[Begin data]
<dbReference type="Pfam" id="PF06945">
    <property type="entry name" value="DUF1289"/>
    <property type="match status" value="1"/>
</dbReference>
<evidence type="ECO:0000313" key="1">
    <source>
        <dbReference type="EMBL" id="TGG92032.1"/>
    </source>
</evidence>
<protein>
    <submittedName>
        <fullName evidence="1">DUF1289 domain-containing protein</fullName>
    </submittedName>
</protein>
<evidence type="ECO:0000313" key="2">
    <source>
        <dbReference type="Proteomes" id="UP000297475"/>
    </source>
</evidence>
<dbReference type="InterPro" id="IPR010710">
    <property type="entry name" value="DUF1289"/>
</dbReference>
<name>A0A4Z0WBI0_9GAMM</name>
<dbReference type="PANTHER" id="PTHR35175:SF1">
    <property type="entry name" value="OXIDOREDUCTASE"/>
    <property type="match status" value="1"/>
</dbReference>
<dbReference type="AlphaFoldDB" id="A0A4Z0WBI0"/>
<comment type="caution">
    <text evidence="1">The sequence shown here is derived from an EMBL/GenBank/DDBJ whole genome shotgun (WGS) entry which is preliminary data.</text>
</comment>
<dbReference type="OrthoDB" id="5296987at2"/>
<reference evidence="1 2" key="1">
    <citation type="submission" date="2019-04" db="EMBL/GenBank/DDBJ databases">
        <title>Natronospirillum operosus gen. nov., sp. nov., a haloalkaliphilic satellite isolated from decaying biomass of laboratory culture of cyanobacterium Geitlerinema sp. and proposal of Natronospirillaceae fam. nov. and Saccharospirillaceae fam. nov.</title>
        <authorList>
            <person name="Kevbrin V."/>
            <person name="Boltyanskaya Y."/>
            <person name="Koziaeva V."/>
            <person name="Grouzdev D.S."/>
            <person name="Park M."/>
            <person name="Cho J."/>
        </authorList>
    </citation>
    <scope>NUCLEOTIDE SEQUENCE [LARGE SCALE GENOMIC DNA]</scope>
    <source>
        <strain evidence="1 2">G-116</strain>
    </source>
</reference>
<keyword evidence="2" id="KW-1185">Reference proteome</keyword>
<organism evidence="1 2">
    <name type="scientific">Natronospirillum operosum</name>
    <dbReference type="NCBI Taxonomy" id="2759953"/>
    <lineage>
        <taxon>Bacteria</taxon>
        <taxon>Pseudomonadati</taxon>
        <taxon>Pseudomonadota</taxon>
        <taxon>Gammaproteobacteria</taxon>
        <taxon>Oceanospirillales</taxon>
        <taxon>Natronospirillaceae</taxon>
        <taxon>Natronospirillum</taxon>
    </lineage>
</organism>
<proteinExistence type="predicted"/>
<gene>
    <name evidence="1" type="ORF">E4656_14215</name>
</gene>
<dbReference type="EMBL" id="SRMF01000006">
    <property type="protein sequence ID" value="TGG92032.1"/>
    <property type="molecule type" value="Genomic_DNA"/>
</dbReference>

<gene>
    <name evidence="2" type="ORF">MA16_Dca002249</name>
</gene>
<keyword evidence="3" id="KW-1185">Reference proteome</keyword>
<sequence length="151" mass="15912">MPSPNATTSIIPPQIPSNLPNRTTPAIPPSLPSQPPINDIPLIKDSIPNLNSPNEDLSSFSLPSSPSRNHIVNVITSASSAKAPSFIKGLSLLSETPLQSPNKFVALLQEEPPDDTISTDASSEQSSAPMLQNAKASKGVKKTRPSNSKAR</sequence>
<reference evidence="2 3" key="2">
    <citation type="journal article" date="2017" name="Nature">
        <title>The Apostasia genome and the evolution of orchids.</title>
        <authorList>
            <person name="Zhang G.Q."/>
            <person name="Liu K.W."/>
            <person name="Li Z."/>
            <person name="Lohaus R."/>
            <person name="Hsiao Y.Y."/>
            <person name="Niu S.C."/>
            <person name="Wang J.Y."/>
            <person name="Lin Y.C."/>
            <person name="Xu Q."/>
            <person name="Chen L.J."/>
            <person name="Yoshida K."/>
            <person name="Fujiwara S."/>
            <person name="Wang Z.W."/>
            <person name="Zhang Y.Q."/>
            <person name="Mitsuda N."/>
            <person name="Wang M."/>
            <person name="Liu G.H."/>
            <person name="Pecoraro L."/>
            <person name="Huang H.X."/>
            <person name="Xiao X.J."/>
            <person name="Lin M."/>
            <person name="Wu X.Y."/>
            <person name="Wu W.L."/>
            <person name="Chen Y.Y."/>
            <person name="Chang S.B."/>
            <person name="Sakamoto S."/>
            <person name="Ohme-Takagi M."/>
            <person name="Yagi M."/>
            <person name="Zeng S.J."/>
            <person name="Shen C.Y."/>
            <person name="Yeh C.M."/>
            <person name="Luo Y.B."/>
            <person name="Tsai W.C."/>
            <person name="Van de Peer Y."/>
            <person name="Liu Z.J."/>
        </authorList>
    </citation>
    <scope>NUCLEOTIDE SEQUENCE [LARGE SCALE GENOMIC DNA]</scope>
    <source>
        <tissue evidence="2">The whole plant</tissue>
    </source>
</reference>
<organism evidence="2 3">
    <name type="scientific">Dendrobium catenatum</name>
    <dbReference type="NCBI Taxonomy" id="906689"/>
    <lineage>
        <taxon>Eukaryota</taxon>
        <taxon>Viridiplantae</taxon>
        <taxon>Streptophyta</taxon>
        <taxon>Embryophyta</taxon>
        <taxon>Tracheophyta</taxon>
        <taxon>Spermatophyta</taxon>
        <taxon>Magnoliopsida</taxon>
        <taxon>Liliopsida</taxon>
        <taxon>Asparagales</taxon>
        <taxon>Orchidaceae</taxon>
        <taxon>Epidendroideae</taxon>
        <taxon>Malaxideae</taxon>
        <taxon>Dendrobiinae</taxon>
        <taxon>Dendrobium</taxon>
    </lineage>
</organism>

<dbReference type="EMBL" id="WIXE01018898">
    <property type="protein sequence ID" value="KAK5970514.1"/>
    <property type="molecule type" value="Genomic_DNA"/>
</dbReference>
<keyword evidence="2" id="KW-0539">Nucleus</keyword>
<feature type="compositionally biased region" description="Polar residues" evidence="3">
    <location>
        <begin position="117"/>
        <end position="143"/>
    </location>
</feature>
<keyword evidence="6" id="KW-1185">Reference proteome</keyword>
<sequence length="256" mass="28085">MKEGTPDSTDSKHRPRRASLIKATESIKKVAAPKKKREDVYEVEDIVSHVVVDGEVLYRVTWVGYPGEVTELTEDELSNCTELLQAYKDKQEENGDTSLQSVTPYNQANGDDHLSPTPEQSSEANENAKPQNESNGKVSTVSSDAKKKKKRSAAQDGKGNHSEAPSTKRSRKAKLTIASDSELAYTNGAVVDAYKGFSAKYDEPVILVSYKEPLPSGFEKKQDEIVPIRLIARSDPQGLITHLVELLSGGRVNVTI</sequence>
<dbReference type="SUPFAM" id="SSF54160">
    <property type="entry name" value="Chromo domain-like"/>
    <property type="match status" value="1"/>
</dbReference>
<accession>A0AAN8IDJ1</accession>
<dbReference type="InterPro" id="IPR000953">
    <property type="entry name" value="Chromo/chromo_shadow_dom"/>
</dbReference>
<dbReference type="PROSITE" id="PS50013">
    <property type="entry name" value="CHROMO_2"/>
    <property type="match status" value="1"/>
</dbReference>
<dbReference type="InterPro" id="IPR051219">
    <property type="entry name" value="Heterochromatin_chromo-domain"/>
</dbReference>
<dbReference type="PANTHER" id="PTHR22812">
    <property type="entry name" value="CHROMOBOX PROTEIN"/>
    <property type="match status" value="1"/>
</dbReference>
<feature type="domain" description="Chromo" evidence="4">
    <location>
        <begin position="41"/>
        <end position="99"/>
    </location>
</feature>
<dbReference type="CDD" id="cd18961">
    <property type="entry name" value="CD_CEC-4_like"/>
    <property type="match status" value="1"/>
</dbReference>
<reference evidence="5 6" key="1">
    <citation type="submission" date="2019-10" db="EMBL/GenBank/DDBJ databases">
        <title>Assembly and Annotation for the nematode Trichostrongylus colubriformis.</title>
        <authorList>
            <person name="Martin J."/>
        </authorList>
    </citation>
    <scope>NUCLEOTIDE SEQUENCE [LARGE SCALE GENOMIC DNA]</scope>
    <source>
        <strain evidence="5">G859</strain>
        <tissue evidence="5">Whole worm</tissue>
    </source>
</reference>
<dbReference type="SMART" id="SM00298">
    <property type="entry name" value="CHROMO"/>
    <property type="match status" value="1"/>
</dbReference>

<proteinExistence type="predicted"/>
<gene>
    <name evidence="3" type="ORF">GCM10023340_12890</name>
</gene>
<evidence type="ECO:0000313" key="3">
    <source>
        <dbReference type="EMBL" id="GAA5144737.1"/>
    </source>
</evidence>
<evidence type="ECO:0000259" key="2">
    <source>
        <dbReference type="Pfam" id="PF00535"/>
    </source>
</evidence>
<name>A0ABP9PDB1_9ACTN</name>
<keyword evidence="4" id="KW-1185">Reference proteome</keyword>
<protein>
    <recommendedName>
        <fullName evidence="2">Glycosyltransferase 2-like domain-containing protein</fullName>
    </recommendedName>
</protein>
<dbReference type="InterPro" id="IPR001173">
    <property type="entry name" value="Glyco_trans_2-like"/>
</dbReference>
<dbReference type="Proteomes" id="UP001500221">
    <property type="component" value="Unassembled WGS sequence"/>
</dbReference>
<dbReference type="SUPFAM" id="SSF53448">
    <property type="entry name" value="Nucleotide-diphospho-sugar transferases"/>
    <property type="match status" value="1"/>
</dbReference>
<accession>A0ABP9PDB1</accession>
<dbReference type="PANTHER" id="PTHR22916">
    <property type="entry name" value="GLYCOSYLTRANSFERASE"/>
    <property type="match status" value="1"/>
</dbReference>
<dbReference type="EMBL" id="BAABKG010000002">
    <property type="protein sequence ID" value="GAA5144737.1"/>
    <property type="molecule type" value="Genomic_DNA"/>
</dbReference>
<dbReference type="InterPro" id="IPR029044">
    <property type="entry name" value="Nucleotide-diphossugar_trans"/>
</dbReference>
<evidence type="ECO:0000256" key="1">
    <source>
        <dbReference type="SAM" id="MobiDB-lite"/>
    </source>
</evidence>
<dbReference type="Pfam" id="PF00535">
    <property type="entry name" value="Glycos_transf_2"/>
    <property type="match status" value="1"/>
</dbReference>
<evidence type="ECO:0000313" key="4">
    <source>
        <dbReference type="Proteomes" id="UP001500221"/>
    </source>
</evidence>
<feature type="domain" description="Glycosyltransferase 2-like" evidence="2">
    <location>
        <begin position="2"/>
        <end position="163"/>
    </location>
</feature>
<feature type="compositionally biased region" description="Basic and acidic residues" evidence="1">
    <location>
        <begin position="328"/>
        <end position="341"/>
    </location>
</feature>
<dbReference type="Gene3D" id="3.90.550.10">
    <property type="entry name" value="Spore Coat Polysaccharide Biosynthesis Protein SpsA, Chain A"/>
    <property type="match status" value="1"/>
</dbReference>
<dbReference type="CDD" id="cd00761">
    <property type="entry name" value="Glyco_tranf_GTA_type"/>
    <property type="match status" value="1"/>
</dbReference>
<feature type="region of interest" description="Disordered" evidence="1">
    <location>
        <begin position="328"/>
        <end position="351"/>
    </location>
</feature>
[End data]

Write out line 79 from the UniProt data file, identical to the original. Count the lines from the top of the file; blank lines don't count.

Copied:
        <title>The Apostasia genome and the evolution of orchids.</title>